Wilson, Charles William, Sir, Picturesque Palestine, Sinai, and Egypt, Vol. 2 - Page 292, 1883, Exotic Impressions, Views of Foreign Lands, Kenneth Franzheim II Rare Books Room, William R. Jenkins Architecture and Art Library, University of Houston Libraries, accessed February 25, 2020, https://digital.lib.uh.edu/collection/exotic/item/543/show/350.

Disclaimer: This is a general citation for reference purposes. Please consult the most recent edition of your style manual for the proper formatting of the type of source you are citing. If the date given in the citation does not match the date on the digital item, use the more accurate date below the digital item.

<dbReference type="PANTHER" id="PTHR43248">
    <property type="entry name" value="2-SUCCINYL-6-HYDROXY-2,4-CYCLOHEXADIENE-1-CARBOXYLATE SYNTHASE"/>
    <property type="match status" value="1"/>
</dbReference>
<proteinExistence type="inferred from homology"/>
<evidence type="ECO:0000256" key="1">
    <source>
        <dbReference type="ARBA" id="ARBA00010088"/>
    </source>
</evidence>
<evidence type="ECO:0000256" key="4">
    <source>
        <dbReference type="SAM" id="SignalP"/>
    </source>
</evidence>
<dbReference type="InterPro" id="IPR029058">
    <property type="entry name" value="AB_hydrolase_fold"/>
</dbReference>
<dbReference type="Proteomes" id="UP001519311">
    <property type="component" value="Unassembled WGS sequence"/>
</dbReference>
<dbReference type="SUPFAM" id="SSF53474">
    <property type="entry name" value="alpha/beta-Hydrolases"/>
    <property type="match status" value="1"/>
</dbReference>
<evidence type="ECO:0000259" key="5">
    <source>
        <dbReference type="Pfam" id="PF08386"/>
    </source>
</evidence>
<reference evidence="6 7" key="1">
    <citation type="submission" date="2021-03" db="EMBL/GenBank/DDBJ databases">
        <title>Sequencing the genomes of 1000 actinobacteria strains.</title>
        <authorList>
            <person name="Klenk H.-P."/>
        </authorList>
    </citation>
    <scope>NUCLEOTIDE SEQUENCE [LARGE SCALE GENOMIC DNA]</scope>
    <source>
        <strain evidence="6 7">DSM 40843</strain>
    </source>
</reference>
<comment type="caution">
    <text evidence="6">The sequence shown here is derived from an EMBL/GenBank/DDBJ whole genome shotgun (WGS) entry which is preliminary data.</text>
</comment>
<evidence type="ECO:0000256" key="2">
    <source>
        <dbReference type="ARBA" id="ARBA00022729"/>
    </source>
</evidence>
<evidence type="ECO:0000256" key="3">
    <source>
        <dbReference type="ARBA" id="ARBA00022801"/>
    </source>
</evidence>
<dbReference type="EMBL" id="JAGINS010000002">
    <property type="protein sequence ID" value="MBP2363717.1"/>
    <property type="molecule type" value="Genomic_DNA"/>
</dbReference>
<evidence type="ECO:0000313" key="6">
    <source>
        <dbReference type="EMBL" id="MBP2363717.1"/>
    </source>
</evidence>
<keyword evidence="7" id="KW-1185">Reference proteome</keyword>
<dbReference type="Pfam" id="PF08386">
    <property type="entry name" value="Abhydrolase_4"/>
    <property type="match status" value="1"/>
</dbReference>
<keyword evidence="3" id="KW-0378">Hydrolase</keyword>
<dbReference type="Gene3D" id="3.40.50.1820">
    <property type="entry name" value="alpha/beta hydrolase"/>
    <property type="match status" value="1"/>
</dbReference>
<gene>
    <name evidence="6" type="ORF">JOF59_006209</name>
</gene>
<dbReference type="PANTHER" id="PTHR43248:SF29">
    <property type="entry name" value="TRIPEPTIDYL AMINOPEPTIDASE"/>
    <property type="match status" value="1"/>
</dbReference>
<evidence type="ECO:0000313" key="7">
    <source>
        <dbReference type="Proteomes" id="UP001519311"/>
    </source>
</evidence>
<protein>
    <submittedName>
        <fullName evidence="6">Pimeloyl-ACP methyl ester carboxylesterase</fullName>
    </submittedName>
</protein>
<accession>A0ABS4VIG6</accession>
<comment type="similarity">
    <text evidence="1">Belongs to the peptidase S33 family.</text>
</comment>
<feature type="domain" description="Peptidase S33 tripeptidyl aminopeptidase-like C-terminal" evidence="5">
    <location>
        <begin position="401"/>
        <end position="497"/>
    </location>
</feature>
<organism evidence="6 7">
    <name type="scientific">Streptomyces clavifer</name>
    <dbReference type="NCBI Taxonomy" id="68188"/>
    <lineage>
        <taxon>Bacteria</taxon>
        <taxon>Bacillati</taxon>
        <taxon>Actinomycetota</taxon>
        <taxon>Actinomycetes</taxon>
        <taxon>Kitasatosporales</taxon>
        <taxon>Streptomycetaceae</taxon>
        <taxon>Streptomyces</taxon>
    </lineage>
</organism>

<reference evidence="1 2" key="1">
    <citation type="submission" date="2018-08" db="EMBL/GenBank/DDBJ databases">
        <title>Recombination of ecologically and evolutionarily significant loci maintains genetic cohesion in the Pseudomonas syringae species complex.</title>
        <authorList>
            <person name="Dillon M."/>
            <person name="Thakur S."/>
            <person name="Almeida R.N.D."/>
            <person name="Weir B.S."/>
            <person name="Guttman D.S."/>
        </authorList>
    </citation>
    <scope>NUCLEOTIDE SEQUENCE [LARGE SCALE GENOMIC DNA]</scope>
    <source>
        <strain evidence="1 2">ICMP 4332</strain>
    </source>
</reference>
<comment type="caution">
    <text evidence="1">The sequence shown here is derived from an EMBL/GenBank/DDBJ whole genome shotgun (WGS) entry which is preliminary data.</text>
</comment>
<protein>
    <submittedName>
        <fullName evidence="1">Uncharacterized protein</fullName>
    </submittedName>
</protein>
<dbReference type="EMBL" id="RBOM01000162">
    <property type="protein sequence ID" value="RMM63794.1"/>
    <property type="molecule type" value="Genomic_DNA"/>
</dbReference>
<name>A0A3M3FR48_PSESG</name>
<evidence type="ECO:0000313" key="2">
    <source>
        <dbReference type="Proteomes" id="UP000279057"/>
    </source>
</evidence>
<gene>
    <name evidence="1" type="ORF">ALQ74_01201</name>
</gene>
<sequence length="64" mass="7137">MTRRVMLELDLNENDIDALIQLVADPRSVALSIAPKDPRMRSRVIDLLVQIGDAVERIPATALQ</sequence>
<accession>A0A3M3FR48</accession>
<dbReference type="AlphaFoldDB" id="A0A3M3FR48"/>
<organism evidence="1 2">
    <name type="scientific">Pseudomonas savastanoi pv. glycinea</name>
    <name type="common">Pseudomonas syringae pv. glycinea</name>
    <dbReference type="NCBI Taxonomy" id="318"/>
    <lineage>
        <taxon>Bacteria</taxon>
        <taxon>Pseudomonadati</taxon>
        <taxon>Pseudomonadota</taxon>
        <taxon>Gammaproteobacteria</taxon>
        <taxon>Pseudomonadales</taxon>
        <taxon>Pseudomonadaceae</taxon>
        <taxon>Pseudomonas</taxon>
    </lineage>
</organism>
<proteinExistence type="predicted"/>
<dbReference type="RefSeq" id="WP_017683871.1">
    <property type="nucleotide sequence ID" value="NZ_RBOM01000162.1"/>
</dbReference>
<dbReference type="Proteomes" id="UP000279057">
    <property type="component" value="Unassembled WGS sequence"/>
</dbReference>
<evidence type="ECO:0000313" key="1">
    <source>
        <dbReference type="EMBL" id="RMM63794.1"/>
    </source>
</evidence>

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Compound Item Description
Title Picturesque Palestine, Sinai, and Egypt, Vol. 2
Creator (LCNAF)
  • Wilson, Charles William, Sir
Publisher D. Appleton and Company
Date 1883
Description Index: Phoenicia and Lebanon / by the Rev. H. W. Jessup -- The Phoenician plain / by the Rev. Canon Tristram -- Acre, the key of Palestine, Mount Carmel and the river Kishon, Maritime cities and plains of Palestine / by Miss M. E. Rogers -- Lydda and Ramleh, Philistia / By Lt. Col. Warren -- The south country of Judaea / by the Rev. Canon Tristram -- The southern borderland and Dead Sea / by Professor Palmer -- Mount Hor and the cliffs of Edom, The convent of St. Catherine / by Miss M. E. Rogers -- Sinai / by the Rev. C. P. Clarke -- The land of Goshen, Cairo, Memphis, Thebes, Edfu and Philae / by S. Lane-Poole.